The distributed nature of GIS means that data can be dispensed and used across different locations and devices, with apps and shared maps providing real-time inputs and transparency to all levels of government and the public. Rather than providing data in static formats like PDFs, GIS brings actionable data in ways that allow access and use by aligned organizations for a shared response and a sense of community. Ideally, a repository of critical data assets would be compiled to improve efficiency.

3. Collecting Hospital Bed Capacity Data

The call to inventory hospital beds is a distinct “what is where” problem that holds great urgency. However, now is not the time to send workers to hospitals to count and tally the beds they see. Health-care providers are fully engaged in responding to this crisis, and in-person data collectors could become infected and/or spread the disease.

a. Collect current hospital bed capacity data remotely.

Daily hospital bed census data may be collected digitally. If current health technology systems are not in place to capture and transmit that data to those who need it, then the Hospitalization and PPE Inventory ArcGIS Solution could be a good option.  This provides a collection of maps and apps to inventory hospital capacity and personal protective equipment (PPE) available at local hospitals and acute care centers. An online or mobile survey tool could be configured to uniformly gather updated data on a regular schedule. Current initiatives are being spun up through the National Healthcare  Safety Network to collect data directly from hospitals as well as initiatives through the National Association of Public Safety GIS (NAPSG) to align with the public safety community (Fire, EMS and Police).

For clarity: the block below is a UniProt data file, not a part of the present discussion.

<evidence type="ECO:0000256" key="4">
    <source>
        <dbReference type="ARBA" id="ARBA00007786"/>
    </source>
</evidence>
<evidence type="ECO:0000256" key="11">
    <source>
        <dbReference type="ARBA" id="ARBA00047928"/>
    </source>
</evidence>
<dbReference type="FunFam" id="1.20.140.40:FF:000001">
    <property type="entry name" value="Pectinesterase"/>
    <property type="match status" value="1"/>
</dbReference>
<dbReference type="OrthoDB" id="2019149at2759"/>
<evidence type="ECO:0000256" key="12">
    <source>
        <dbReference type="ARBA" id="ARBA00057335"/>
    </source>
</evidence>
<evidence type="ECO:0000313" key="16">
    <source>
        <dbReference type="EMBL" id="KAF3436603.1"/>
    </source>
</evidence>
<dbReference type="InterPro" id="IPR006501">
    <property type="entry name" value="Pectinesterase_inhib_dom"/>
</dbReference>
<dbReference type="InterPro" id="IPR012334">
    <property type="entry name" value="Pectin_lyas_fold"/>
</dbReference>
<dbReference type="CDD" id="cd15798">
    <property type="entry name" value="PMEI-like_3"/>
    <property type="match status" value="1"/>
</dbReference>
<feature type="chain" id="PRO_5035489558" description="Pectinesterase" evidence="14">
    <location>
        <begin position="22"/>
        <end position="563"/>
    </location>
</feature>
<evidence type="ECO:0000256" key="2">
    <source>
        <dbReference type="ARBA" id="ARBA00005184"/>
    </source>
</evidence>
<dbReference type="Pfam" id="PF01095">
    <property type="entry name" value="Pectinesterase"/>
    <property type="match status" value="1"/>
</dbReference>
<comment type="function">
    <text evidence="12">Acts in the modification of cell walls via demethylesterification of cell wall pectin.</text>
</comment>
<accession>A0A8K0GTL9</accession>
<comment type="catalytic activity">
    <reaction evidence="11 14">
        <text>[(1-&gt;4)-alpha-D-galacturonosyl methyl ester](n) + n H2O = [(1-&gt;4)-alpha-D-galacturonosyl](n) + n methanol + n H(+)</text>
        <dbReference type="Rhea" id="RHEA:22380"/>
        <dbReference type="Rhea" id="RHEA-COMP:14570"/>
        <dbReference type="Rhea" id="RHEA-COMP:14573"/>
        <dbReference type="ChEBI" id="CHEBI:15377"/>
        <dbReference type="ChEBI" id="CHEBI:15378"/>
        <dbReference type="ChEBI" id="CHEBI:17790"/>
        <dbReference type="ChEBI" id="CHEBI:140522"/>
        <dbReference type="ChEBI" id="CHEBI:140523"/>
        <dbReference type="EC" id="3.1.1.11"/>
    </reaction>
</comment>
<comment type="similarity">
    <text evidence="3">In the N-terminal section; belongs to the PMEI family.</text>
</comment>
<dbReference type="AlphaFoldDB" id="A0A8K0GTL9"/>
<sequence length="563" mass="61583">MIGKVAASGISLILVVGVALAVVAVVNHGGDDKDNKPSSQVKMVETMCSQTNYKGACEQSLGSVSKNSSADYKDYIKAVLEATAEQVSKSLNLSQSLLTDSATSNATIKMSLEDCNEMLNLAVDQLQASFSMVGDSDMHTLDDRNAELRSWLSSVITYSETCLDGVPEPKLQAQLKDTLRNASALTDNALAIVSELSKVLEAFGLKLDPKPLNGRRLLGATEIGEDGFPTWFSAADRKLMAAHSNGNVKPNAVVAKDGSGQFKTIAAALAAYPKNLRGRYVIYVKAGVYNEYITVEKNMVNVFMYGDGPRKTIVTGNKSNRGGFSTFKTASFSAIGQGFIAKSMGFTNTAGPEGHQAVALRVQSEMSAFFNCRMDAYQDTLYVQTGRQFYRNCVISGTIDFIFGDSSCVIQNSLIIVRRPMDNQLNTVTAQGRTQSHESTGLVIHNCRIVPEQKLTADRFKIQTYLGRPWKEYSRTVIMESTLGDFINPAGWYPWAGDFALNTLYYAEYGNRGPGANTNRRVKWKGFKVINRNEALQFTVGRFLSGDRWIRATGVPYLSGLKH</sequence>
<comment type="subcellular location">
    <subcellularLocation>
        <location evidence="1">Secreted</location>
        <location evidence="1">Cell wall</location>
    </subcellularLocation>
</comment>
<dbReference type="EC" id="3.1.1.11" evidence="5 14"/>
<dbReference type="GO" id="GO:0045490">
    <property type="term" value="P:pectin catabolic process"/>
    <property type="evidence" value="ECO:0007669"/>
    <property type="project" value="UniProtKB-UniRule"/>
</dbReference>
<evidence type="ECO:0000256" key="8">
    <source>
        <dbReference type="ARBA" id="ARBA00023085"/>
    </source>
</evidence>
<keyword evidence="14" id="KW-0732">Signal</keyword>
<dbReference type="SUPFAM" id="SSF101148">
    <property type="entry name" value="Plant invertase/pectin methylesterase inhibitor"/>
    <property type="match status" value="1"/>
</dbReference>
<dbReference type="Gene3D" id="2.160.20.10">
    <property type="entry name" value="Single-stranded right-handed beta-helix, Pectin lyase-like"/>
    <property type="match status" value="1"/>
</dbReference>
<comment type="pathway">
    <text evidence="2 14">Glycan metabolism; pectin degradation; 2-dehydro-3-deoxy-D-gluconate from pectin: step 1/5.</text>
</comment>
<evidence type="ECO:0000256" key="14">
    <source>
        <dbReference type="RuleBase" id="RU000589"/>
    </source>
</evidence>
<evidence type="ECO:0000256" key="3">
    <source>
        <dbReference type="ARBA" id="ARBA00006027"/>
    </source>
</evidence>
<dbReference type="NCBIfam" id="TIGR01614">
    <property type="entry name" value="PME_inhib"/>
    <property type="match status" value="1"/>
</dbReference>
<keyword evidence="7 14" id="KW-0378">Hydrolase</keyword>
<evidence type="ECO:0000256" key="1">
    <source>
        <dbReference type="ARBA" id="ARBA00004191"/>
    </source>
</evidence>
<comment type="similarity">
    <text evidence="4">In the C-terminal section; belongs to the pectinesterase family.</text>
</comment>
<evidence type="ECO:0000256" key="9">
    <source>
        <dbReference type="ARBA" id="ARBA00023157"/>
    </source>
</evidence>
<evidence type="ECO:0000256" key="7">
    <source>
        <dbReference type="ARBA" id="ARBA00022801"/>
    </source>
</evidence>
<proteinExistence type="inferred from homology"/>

b. Tap into baseline hospital bed capacity data from Definitive Healthcare.

Many localities have turned to Esri partner Definitive Healthcare’s USA Hospital Beds dataset as a baseline, using GIS to understand normal hospital bed utilization, licensed beds, staffed beds, and intensive care unit (ICU) beds for hospitals across the US.

c. Model hospital surge with CHIME and FluSurge 2.0.

The Predictive Healthcare team at Penn Medicine created the COVID-19 Hospital Impact Model for Epidemics (CHIME) to determine when particular hospitals or regions will be oversubscribed. In addition, the CDC has provided a hospital surge model with its FluSurge 2.0 tool. The CHIME model is now available as geoprocessing tool within ArcGIS Pro  and the Esri Spatial Statistics Team is working to make FluSurge available in a similar manner. Modeling scenarios can easily be updated as more data comes in. Esri is actively exploring ways  to plug other models like the Institute for Health Metrics and Evaluation (IHME) model into ArcGIS to allow users to compare models and leverage the models of their choice.

The Predictive Healthcare team at Penn Medicine created the COVID-19 Hospital Impact Model for Epidemics (CHIME) to determine when particular hospitals or regions will be oversubscribed. This model is now available as a geoprocessing tool within ArcGIS Pro.

d. Build your capacity and surge models into your regular preparedness workflows.